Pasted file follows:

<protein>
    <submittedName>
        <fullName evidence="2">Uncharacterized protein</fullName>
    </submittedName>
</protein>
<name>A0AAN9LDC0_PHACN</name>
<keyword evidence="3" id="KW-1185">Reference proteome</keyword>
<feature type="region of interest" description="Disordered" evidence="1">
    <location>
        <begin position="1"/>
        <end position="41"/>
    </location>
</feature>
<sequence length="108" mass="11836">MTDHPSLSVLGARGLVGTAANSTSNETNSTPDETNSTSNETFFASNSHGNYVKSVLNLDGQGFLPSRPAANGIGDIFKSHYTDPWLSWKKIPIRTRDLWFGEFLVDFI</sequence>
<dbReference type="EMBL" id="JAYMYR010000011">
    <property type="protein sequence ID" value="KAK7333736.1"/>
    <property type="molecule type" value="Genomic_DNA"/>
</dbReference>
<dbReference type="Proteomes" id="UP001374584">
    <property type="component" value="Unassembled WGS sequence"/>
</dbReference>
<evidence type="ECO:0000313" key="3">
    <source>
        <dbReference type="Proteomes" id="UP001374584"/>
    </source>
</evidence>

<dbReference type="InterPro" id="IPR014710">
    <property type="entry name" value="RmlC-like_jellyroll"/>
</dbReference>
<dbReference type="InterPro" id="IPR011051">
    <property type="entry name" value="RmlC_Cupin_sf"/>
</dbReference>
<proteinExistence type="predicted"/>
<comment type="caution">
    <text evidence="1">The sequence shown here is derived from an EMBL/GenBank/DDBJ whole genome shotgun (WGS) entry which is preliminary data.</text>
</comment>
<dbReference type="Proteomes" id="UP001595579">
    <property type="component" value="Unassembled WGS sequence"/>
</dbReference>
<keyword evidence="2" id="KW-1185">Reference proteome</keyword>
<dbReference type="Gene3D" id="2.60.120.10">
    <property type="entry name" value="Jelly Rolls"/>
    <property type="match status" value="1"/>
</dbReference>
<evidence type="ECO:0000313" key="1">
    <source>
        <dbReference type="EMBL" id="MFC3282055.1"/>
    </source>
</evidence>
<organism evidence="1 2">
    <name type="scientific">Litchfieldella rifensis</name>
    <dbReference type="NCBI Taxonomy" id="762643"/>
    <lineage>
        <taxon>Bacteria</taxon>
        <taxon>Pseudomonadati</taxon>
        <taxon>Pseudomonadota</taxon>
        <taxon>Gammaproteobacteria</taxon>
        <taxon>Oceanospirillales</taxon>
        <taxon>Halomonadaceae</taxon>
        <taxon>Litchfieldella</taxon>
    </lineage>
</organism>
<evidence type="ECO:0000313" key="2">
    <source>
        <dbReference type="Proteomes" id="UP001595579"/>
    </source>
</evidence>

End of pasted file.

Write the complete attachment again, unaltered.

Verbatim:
<protein>
    <submittedName>
        <fullName evidence="2">Uncharacterized protein</fullName>
    </submittedName>
</protein>
<name>A0AAN9LDC0_PHACN</name>
<keyword evidence="3" id="KW-1185">Reference proteome</keyword>
<feature type="region of interest" description="Disordered" evidence="1">
    <location>
        <begin position="1"/>
        <end position="41"/>
    </location>
</feature>
<sequence length="108" mass="11836">MTDHPSLSVLGARGLVGTAANSTSNETNSTPDETNSTSNETFFASNSHGNYVKSVLNLDGQGFLPSRPAANGIGDIFKSHYTDPWLSWKKIPIRTRDLWFGEFLVDFI</sequence>
<dbReference type="EMBL" id="JAYMYR010000011">
    <property type="protein sequence ID" value="KAK7333736.1"/>
    <property type="molecule type" value="Genomic_DNA"/>
</dbReference>
<dbReference type="Proteomes" id="UP001374584">
    <property type="component" value="Unassembled WGS sequence"/>
</dbReference>
<evidence type="ECO:0000313" key="3">
    <source>
        <dbReference type="Proteomes" id="UP001374584"/>
    </source>
</evidence>

<dbReference type="InterPro" id="IPR014710">
    <property type="entry name" value="RmlC-like_jellyroll"/>
</dbReference>
<dbReference type="InterPro" id="IPR011051">
    <property type="entry name" value="RmlC_Cupin_sf"/>
</dbReference>
<proteinExistence type="predicted"/>
<comment type="caution">
    <text evidence="1">The sequence shown here is derived from an EMBL/GenBank/DDBJ whole genome shotgun (WGS) entry which is preliminary data.</text>
</comment>
<dbReference type="Proteomes" id="UP001595579">
    <property type="component" value="Unassembled WGS sequence"/>
</dbReference>
<keyword evidence="2" id="KW-1185">Reference proteome</keyword>
<dbReference type="Gene3D" id="2.60.120.10">
    <property type="entry name" value="Jelly Rolls"/>
    <property type="match status" value="1"/>
</dbReference>
<evidence type="ECO:0000313" key="1">
    <source>
        <dbReference type="EMBL" id="MFC3282055.1"/>
    </source>
</evidence>
<organism evidence="1 2">
    <name type="scientific">Litchfieldella rifensis</name>
    <dbReference type="NCBI Taxonomy" id="762643"/>
    <lineage>
        <taxon>Bacteria</taxon>
        <taxon>Pseudomonadati</taxon>
        <taxon>Pseudomonadota</taxon>
        <taxon>Gammaproteobacteria</taxon>
        <taxon>Oceanospirillales</taxon>
        <taxon>Halomonadaceae</taxon>
        <taxon>Litchfieldella</taxon>
    </lineage>
</organism>
<evidence type="ECO:0000313" key="2">
    <source>
        <dbReference type="Proteomes" id="UP001595579"/>
    </source>
</evidence>